Daimler Armored Car
Four-Wheeled Light Armored Fighting Vehicle (LAFV)
Nearly 2,700 examples of the excellent British Daimler Armored Car were produced during the fighting of World War 2.
Authored By: Staff Writer | Last Edited:
The armored car proved itself an important battlefield tool for the British Army during World War 1 (1914-1918) and also during the inter-war period that followed. The types served well along fluid warfronts and in policing duties across the vastness of the British Empire which led to progressive designs evolving the basic concept before the arrival of World War 2 (1939-1945). During this new global conflict, use of relatively fast, mobile, lightly armored vehicles continued to play a critical role to the success of ground operations and British forces came equipped with a myriad of designs in turn - some forms witnessed during the early war years were already several decades old while other all-new designs followed.
One of the wartime designs appeared as the Daimler Armored Car (DAC) designed by the engineers of the Birmingham Small Arms Company with serial manufacture handled by Daimler. The DAC was developed alongside the smaller Daimler "Dingo", a compact 4x4 wheeled two-manned system used for the scouting role. The DAC differed through its larger overall dimensions (relying on a crew of three), greater inherent power, and installation of a light tank turret (taken from the Mark VII series). This provided the DAC with performance, mobility, and firepower that made it an excellent reconnaissance platform, convoy escort, and internal security solution for the duration of the war and in the years following.
Pilot vehicles of the DAC design emerged in 1939 though developmental issues centered on the powertrain pushed deliveries into the middle part of 1941. Nevertheless the end result was worth the wait - a very flexible, serviceable 7.5 ton vehicle with 4x4 wheel drive and independently suspended (coil spring) wheel units. The crew numbered three and included the driver at front-center in the hull superstructure with the vehicle commander and gunner in the two-man turret over the superstructure roof. Road wheels were large and well spaced, offering excellent ground clearance. Each wheel sat under a large, curved fender assembly. Armor ranged from 7mm to 16mm in thickness offering some protection against small arms fire and shell splinters. Power was through an in-house Daimler Model 27 6-cylinder gasoline-fueled engine outputting at 95 horsepower and mated to a 5-speed transmission system. Road speeds reached 50 miles per hour out to 200 mile ranges. Dimensions included a length of 13 feet, a width of 8 feet, and a height of 7.4 feet.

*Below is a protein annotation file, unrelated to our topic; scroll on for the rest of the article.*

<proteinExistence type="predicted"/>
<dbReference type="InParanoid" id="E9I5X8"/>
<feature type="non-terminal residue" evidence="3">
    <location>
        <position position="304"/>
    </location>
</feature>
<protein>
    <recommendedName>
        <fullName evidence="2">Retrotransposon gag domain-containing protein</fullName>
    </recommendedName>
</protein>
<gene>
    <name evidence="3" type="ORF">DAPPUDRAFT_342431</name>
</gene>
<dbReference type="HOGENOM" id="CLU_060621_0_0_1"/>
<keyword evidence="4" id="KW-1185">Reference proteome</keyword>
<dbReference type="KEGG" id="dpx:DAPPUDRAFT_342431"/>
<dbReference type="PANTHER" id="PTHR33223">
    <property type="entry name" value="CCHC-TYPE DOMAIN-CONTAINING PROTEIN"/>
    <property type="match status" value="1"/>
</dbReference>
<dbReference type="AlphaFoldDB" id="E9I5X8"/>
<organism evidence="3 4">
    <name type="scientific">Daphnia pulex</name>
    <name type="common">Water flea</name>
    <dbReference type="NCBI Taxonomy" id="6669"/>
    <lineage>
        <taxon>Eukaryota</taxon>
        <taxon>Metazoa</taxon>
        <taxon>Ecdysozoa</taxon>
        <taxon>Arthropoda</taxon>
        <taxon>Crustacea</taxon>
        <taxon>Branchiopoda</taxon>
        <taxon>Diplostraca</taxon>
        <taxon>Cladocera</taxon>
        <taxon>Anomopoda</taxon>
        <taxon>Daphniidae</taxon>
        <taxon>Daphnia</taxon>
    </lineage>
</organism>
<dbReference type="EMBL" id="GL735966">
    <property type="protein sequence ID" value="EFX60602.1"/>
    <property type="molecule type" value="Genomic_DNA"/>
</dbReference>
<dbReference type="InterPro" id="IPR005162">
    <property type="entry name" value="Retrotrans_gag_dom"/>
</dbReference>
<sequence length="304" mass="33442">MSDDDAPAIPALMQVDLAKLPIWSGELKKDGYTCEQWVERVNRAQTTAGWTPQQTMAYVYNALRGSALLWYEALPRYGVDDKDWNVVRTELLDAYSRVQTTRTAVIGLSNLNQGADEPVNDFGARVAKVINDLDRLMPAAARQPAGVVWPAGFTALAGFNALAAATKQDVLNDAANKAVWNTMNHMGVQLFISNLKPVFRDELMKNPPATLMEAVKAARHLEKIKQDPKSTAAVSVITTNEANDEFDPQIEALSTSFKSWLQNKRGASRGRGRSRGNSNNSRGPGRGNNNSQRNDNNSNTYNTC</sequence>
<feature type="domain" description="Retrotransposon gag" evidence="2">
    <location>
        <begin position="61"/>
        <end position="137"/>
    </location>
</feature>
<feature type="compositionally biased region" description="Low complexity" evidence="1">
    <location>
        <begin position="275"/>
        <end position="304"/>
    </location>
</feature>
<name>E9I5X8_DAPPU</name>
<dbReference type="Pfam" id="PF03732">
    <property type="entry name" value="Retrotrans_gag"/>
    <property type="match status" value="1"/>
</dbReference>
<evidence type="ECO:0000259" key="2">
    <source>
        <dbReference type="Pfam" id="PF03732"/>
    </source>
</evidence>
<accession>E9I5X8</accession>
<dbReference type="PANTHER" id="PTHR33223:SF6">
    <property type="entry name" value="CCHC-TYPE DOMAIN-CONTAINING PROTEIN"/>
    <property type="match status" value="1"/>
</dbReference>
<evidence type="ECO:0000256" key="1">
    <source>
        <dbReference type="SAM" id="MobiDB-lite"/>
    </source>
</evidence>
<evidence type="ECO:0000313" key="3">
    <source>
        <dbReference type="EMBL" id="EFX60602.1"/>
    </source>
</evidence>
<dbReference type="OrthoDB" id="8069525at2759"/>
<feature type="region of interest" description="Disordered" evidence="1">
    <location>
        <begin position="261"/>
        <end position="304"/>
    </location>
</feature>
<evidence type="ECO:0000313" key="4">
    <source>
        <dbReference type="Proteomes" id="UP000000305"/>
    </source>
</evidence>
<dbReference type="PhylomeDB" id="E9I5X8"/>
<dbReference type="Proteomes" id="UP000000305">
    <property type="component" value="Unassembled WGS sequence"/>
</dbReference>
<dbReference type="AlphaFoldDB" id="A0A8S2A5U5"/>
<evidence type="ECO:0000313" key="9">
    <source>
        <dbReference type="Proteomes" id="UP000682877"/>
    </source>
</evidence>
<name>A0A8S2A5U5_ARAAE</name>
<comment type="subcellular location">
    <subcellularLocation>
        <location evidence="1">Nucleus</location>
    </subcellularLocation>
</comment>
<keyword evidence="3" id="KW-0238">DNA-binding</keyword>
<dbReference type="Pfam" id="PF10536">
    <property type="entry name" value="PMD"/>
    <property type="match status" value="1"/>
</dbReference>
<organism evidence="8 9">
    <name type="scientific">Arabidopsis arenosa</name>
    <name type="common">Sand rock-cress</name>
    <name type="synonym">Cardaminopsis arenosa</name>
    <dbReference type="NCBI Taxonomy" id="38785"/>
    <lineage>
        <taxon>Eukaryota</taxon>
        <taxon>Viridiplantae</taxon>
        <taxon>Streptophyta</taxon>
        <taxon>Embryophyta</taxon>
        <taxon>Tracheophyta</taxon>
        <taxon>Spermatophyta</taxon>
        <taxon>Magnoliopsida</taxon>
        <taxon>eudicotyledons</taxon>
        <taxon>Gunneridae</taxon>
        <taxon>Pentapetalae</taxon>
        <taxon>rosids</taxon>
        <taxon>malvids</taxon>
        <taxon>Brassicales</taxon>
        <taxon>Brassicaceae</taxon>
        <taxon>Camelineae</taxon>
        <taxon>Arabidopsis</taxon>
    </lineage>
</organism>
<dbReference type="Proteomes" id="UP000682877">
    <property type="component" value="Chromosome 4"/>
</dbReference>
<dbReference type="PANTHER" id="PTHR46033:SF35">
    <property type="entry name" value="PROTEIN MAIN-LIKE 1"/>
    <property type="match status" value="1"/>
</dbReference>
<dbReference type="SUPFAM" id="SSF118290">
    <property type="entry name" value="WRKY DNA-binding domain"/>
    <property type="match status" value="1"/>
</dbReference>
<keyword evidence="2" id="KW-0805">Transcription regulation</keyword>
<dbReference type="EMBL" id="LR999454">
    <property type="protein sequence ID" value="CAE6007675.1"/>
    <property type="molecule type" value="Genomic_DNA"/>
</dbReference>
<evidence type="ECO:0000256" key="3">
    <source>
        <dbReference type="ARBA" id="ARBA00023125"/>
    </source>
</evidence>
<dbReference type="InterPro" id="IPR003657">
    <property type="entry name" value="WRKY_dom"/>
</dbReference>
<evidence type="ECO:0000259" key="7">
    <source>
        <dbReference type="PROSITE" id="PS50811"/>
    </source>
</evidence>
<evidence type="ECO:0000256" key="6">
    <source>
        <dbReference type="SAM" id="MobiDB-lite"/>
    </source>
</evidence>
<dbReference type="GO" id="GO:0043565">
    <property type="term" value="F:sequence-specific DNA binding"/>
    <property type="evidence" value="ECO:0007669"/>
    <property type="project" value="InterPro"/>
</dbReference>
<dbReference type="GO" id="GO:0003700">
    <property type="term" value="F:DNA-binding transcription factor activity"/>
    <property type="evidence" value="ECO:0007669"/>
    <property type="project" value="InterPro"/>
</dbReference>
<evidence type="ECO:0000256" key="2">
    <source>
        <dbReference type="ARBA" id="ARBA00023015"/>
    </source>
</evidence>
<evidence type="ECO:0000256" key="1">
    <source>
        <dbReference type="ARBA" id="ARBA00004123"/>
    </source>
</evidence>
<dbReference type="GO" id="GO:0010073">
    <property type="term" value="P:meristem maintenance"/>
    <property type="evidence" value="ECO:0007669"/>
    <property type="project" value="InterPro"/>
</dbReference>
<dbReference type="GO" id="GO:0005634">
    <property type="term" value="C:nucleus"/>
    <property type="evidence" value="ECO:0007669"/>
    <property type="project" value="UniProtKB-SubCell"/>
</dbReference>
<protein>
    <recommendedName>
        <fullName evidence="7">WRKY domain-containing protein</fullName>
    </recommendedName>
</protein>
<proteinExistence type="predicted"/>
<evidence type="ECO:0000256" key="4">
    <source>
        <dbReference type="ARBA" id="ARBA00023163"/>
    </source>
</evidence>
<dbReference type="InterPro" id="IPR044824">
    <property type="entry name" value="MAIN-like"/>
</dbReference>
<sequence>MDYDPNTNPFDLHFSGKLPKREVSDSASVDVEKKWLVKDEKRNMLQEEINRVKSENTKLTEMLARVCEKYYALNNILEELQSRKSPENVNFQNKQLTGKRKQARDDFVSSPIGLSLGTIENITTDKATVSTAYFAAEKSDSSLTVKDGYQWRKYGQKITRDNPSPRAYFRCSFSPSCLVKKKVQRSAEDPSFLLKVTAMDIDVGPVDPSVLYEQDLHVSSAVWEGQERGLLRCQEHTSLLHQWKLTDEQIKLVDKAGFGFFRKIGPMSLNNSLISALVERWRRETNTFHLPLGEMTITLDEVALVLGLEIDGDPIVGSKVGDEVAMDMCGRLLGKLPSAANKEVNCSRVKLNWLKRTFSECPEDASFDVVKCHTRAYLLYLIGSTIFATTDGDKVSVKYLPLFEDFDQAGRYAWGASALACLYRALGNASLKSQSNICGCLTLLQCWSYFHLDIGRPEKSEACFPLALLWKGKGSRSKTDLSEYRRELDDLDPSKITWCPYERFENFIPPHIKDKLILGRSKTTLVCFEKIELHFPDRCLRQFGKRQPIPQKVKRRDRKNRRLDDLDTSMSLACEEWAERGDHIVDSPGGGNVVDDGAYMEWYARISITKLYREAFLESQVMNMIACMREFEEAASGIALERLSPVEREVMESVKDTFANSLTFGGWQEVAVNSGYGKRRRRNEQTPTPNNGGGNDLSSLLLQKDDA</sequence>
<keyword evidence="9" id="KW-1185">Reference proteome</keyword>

The DAC was well-armed for a vehicle of this class as its primary fit was a 40mm QF 2-pounder anti-tank gun with 52 x 40mm projectiles carried. A coaxial 7.92mm BESA machine gun was fitted alongside the main gun for anti-infantry work and 2,700 x 7.9mm ammunition was carried for this weapon. As an optional fit, a single 0.303 BREN Light Machine Gun could be installed along the turret roof to counter the threat posed from low-flying aircraft.
First actions of DACs was in the North African Campaign where crews proved their mettle in the hot desert sun and rolling terrain against battle-hardened enemy forces. The 40mm gun was useful against light-armored vehicles when loaded with AP (Armor Piercing) rounds and doubled as an effective anti-infantry measure when firing a HE (High-Explosive) projectile. However, this gun quickly began to lose its value as enemy armor protection increased which forced some ingenuity by engineers to bring more life out of battlefield systems like the 40mm QF. Later-war use of DACs saw the "Littlejohn" adaptor fitted to the main guns in an effort to help increase armor penetration at the expense of range. The adaptor was fitted to the muzzle end of the gun and perforated along its sides while being tapered to concentrate pressure allowing for a higher out-going velocity to be attained by the exiting projectile.
After the African Campaign had ended, the cars were seen in service all over the World War 2 battlescape including the European Theater and throughout the Asia-Pacific region. In mid-1944, the Coventry Armored Car (detailed elsewhere on this site) was added to the British inventory as the formal successor to the DAC. However, such was the success of the DAC that Coventry production was limited (220 units of the 1,700 planned) and the design arrived too late to see useful service in the war that the older design outlived the newer one - Daimler Armored Cars soldiered on into the post-war years to which production totaled 2,694 units.
Three primary production marks emerged from manufacture led by the initial Mk I model. The Mk I CS ("Close Support") version was fitted with a powerful 76mm main gun for demolition work. The Mk II form followed with a new turret, onboard smoke-generating equipment, improved engine cooling, and a hatch fitted over the driver's position. Some vehicles also saw their turret assemblies completely removed to become dedicated Command Vehicles (CVs) to serve at the regimental level.
Commonwealth operators were Australia, Canada, India, and New Zealand and post-war operators included Belgium, Israel, Malaysia, Qatar, and Sri Lanka. Beyond its service in World War 2, the Daimler Armored Car was seen in the fighting of the Korean War (1950-1953), the Vietnam War (1955-1975), the Arab-Israeli War (1948), the Indo-Pak War (1947, 1965, 1971), the Indo-China War (1962), the Ceylonese Insurrection (1971), and as recently as the Sri Lankan Civil War (1983-2009).